October 4, 2019

Police report scams targeting students, adults in Oxford

If you get a call from an unknown number, a sketchy email, or are getting weird requests over social media, you should beware—especially if somebody asks for money or your social security number.

Telecommunications fraud is one of the most common forms of “catfishing” —a deceptive way of targeting a person for abuse, deception or fraud. Whether it is someone pretending to be your boss, a bank, or in some cases a family member, you should never buy into it.

In the last month, two police reports were filed in Oxford because of telecommunications fraud.

On Sept. 7, Oxford Police responded to a call about a case that targeted an international student at Miami with an Instagram message telling her that “her identity was at risk,” according to the police report.

A report from Sept. 23, described a homeowner who reported continuous calls to her residential telephone number telling her that she owed taxes and that her identity was at risk.

In the first case, the victim was so panicked about the consequences of identity theft that she followed the directions of buying $2,700 worth of Google gift cards and then sending images of the cards and their PIN numbers in an Instagram message to the scammer, who had said he could prevent identity theft.

In the second case, the homeowner hung up on the caller and immediately called the police.

Officer Julia Huff met with the student who was scammed by the Instagram message, and happened to be with her when a man, presumably the scammer, contacted the victim again, this time by telephone.

“I briefly spoke to a male on the victim’s phone who called her as I was speaking with her,” said Huff. “I can’t say for certain that it was the scammer, because I had no way of knowing at that time if he was the same person who had initiated the conversation with her on Instagram. Once I called him out on scamming this female and identified myself as a police officer, he hung up.”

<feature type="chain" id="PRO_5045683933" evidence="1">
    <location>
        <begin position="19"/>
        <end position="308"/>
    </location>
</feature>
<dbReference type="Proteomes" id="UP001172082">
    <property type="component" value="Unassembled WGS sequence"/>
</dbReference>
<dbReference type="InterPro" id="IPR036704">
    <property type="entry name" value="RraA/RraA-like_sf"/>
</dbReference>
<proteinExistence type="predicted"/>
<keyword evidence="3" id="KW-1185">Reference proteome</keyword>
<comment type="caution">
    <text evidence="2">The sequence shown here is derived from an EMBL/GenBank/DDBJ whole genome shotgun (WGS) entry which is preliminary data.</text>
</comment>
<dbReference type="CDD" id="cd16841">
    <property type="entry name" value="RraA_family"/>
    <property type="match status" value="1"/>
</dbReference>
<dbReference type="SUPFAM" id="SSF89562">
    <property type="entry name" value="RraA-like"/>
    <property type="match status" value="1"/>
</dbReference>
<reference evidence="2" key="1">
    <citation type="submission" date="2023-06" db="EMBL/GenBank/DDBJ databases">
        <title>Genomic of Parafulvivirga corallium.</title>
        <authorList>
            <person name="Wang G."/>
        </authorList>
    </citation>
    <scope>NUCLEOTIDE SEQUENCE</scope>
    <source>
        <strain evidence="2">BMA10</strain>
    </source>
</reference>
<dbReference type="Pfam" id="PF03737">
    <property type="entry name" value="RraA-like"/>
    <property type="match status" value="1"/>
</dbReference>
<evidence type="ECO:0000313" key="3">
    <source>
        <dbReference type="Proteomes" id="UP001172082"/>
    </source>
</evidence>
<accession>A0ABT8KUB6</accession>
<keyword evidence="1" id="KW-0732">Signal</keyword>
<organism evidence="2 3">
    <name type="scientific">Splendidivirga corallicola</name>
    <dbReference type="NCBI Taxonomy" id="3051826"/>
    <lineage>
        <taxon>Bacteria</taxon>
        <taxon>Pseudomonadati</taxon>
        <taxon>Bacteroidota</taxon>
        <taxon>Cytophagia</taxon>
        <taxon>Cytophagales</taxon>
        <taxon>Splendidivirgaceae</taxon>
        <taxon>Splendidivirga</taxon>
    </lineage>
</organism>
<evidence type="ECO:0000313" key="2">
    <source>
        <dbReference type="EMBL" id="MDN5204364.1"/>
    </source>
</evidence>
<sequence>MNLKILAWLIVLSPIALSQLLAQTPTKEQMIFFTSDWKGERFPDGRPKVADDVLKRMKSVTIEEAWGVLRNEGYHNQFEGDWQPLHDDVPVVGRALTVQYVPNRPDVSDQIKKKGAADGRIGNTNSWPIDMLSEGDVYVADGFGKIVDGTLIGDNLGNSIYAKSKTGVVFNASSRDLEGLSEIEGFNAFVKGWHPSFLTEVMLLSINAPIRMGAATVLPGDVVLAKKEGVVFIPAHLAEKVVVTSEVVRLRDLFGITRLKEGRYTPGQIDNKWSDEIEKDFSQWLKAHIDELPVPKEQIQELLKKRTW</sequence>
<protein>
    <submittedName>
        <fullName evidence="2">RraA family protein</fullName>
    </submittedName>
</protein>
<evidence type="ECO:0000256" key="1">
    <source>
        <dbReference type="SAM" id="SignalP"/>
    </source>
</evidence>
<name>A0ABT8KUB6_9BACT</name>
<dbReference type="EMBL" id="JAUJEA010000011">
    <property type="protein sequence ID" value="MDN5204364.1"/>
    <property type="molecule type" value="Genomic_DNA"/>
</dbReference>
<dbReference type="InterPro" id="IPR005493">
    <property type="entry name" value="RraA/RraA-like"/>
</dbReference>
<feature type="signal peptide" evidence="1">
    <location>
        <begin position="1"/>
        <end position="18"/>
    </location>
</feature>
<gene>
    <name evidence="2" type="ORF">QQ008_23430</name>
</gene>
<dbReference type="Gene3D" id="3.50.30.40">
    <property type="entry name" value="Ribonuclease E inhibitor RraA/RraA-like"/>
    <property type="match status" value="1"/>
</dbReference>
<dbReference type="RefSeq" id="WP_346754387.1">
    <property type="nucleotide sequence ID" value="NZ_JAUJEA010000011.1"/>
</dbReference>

Approaches and victims can vary

Not all such scams target the same type of victims, according to police. Some may target students, some the elderly and some are random.

The Ohio Attorney General’s website, has pages dedicated to what to do when involved in a scamming situation. For instance, “Elder Fraud,” is a long, detailed page, that can help identify when something fraudulent is taking place.


Some of the most common scams involve advance fee loans, computer repairs, credit repair, home foreclosures, claims of delinquent taxes and phony charities. One of the most unnerving of these scams listed by the attorney general is a thing called “grandparent scams.” In this fraud someone calls an elderly person and pretends to be a young adult grandchild in distress, perhaps claiming they are stuck in another country and need to be wired some money so that they can get home or get out of whatever “jam” they are in. The criminals count on grandparents not necessarily knowing where their grandchildren are or being able to recognize their voices on the telephone. Attorney General David Yost’s office recommends that if you get such a call, you ask the caller a question that only a real family member would be able to answer.